Cyclin B degradation leads to NuMA release from dynein/dynactin and from spindle poles

EMBO Rep. 2004 Jan;5(1):97-103. doi: 10.1038/sj.embor.7400046.

Abstract

The protein NuMA localizes to mitotic spindle poles where it contributes to the organization of microtubules. In this study, we demonstrate that NuMA loses its stable association with the spindle poles after anaphase onset. Using extracts from Xenopus laevis eggs, we show that NuMA is dephosphorylated in anaphase and released from dynein and dynactin. In the presence of a nondegradable form of cyclin B (Delta90), NuMA remains phosphorylated and associated with dynein and dynactin, and remains localized to stable spindle poles that fail to disassemble at the end of mitosis. Inhibition of NuMA or dynein allows completion of mitosis, despite inducing spindle pole abnormalities. We propose that NuMA functions early in mitosis during the formation of spindle poles, but is released from the spindle after anaphase, to allow spindle disassembly and remodelling of the microtubule network.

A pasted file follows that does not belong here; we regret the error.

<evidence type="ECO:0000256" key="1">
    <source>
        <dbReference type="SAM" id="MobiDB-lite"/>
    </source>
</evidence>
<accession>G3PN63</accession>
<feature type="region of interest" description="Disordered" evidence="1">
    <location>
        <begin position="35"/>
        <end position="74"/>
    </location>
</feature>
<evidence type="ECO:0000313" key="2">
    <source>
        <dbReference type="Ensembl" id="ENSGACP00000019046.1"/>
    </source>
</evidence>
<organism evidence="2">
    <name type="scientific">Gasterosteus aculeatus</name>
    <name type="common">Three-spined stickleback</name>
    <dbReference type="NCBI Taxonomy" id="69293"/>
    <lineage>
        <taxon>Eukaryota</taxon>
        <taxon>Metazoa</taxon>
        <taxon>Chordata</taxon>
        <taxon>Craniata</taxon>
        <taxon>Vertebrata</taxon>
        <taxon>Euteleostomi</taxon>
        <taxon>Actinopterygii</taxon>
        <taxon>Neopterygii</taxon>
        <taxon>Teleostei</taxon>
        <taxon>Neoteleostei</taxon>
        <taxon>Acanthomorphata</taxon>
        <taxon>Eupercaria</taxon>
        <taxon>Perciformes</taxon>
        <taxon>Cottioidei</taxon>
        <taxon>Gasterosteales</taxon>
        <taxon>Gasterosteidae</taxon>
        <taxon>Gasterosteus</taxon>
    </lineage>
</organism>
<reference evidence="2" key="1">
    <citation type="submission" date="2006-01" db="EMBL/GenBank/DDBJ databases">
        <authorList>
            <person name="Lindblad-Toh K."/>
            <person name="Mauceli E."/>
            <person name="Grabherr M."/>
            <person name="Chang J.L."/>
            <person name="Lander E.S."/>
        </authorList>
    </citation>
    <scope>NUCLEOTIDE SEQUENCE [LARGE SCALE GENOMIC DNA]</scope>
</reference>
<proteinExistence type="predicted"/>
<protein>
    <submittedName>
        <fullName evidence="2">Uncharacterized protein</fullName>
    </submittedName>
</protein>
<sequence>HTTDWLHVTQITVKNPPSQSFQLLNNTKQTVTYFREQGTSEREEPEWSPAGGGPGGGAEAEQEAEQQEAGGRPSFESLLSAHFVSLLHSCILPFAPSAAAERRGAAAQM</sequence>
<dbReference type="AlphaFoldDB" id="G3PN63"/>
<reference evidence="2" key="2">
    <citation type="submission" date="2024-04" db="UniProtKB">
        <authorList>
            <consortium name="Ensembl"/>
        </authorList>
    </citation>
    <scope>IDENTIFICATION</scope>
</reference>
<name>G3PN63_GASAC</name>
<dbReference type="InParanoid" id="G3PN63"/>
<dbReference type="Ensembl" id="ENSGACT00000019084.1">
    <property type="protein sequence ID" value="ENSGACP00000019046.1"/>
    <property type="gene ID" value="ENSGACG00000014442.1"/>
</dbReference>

Publication types

  • Research Support, Non-U.S. Gov't

MeSH terms

  • Anaphase
  • Animals
  • Cold Temperature
  • Cyclin B / metabolism*
  • Dynactin Complex
  • Dyneins / metabolism*
  • HeLa Cells
  • Humans
  • Immunoprecipitation
  • Microinjections
  • Microtubule-Associated Proteins / metabolism*
  • Microtubules / metabolism
  • Microtubules / ultrastructure
  • Nuclear Proteins / metabolism*
  • Spindle Apparatus / physiology*
  • Spindle Apparatus / ultrastructure
  • Xenopus Proteins / metabolism*
  • Xenopus laevis

Substances

  • Cyclin B
  • Dynactin Complex
  • Microtubule-Associated Proteins
  • NUMA1 protein, Xenopus
  • Nuclear Proteins
  • Xenopus Proteins
  • Dyneins